Now, imagine the commercial you see tells you all about how incredible it feels to be fit, how amazing it is to wake up in the morning full of energy and vivacity, how wonderful it is to have a flat stomach and toned arms. Now would you (remember, you’re Mrs. Jones) be interested in boot camp? Yes! I definitely think so.

OK, if that elaborate example was a bit much for you, here’s all you need to know: Sell the results, not the workouts!

No one cares about your TRX or your battle ropes, your plush floors or your sliders— all they need to know before they buy is that in four to six weeks they’re going to drop 15 pounds and feel great.

When you’re selling, emphasize the incredible results, talk about how amazing they’ll be, and then guarantee them absolutely. It’s a winning combination.

#3: Always Make an Offer

It’s a tragedy for you to work so hard and diligently, moving your prospect through every step of your sales funnel, getting them primed and ready for the sale, but never actually making any offer. Implying the sale is just about the worst mistake you can make.

Always… ALWAYS make an offer. Ask for the sale and you’ll get it.

It’s easy to assume they will buy if they want to. They know you’re going to ask them to buy at the end of your consultation or at the end of their short-term challenge so you might think you don’t need to bring it up. Sure, you’ll check in with them, see how everything is going, but if you don’t make a direct offer the odds will be massively stacked against you.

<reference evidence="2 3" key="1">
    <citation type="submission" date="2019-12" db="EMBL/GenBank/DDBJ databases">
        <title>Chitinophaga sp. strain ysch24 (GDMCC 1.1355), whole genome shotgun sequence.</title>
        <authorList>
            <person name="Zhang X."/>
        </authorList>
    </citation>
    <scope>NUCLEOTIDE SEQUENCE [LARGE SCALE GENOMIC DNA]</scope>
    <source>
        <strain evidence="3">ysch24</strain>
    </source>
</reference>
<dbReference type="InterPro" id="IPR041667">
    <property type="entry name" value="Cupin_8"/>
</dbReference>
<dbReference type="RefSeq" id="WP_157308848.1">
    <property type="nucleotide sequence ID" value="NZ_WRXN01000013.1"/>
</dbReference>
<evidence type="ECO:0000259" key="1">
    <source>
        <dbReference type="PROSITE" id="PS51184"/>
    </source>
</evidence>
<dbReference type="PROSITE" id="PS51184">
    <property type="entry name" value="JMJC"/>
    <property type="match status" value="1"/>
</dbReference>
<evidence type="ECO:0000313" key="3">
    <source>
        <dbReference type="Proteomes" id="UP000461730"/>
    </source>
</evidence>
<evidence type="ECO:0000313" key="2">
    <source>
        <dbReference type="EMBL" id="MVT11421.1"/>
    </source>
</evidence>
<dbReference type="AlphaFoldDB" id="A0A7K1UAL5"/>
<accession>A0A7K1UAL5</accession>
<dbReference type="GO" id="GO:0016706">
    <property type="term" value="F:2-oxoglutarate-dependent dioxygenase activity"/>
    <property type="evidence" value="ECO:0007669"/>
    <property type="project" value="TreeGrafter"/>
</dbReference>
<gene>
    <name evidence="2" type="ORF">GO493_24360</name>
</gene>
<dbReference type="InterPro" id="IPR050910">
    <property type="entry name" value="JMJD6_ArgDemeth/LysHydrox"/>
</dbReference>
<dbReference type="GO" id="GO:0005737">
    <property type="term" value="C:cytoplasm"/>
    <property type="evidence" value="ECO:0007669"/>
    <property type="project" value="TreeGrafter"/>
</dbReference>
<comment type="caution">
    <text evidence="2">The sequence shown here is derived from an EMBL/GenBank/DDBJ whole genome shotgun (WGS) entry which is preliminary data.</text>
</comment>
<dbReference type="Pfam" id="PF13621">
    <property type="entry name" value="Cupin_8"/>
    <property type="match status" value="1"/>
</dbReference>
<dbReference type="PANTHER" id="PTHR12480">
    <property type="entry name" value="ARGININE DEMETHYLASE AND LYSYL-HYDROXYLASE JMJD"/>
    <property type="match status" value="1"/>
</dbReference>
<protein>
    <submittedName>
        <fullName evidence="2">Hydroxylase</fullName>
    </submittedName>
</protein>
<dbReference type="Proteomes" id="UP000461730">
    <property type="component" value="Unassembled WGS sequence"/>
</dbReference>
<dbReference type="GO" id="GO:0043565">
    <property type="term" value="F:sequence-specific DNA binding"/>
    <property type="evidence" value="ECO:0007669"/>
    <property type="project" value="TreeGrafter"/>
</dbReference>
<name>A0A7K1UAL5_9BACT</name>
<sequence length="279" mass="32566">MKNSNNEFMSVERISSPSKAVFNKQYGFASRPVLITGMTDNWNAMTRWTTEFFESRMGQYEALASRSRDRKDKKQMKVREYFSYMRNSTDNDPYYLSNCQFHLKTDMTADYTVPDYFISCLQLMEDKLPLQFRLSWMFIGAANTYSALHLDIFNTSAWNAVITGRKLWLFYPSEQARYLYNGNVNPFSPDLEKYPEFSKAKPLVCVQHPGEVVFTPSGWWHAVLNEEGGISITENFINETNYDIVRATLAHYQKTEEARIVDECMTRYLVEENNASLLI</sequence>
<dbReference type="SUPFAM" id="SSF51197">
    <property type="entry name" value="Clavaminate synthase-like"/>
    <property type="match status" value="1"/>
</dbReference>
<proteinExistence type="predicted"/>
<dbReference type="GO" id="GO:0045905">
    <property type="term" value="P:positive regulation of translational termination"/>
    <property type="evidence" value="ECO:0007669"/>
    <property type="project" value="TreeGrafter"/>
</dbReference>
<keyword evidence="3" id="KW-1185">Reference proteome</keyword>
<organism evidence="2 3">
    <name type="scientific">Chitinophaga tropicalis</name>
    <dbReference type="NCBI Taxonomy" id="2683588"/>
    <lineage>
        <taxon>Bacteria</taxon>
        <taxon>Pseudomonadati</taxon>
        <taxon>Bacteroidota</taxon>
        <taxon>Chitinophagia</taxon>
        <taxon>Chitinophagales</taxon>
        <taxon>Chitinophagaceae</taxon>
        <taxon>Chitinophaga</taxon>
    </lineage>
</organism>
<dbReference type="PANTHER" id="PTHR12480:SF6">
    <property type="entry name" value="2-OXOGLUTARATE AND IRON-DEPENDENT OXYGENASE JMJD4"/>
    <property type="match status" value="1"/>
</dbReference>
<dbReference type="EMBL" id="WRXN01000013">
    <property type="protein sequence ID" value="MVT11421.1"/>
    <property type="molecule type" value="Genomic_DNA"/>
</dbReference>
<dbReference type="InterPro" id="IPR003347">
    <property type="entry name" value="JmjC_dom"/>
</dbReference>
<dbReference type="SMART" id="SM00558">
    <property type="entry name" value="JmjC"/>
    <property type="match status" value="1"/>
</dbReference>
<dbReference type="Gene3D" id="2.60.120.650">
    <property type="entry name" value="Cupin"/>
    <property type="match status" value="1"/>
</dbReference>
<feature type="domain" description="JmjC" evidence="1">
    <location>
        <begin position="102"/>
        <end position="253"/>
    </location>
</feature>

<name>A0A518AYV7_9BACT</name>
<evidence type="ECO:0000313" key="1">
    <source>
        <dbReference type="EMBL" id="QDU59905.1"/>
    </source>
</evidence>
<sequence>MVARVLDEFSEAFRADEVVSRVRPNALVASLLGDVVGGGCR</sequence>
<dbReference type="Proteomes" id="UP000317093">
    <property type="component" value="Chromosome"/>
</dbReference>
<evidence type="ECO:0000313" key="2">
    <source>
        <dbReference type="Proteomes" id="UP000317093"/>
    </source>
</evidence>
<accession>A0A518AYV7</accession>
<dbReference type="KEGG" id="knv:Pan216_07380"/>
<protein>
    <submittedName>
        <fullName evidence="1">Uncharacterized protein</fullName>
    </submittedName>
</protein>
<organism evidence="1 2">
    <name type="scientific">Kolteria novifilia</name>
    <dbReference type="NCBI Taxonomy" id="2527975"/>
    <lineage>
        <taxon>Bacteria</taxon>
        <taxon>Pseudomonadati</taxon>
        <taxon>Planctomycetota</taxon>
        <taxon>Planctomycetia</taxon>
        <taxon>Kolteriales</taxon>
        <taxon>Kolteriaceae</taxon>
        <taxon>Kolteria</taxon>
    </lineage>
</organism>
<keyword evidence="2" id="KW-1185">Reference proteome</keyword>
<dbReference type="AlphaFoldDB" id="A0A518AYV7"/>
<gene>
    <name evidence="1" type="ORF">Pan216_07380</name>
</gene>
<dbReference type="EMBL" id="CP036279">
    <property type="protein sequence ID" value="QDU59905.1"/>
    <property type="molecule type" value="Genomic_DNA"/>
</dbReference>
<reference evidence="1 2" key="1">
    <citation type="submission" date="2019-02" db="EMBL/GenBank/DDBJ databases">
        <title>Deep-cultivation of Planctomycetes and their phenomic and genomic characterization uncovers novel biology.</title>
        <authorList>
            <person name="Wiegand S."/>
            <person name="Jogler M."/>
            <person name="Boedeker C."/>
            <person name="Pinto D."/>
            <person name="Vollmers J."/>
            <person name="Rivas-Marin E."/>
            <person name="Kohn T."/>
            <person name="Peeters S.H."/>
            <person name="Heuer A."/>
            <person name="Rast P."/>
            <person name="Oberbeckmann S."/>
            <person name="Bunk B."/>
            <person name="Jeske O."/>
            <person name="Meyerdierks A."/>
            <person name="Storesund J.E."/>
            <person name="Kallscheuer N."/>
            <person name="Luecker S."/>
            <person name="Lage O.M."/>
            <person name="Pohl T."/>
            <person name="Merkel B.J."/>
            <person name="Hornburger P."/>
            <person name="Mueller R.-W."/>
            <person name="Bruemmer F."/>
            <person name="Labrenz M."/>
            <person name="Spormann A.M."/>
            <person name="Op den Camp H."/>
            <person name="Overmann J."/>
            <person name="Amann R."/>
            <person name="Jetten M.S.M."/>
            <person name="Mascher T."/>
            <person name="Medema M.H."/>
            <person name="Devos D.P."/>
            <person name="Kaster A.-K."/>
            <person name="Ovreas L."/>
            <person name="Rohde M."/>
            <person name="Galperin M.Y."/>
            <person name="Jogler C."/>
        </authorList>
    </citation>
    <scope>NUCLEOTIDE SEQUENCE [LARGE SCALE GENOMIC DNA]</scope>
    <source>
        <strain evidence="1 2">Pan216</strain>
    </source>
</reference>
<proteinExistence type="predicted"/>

Don’t rely on the prospect to volunteer her money.

Even if they had every intention of signing up with your boot camp they are still highly susceptible to indecision, fear, worry, doubt— all of these debilitating emotions can get in the way. Most people need that extra push, a bit of encouragement, to pull the trigger on a big purchase.

#4: Give Value

Don’t be stingy. Don’t refuse to give anything away for free— at least not when it comes to sales consultations. You need these prospects to get to know, like and trust you as quickly as possible. And what’s one of the fastest ways to get someone to like you? Free stuff!

But it’s more than our primal love of FREE. By offering, without any expectation, say, a free workout, tour, or nutritional consultation, you are positioning yourself on the receiving end of the Reciprocity Rule.

reciprocityThe Reciprocity Rule says that when we get something we feel obligated to give something in return. We are pressured by a societal obligation to restore balance. In other words, your free offering will help encourage your prospects to buy because they’ll feel they owe it to you. You’ve been so nice and given them so much already that the least they can do is try your boot camp and find out if it’s right for them.

Sales is less of a skill and more of a methodology. Rehearse a system that works, and recreate good outcomes by adopting strategies that reliably make sales. But whatever you do, keep these four rules in mind when selling fitness and you’ll definitely see improved results.


Posted in Closing and Sales Techniques, Selling Personal Training by Steve Hochman | No Comments Yet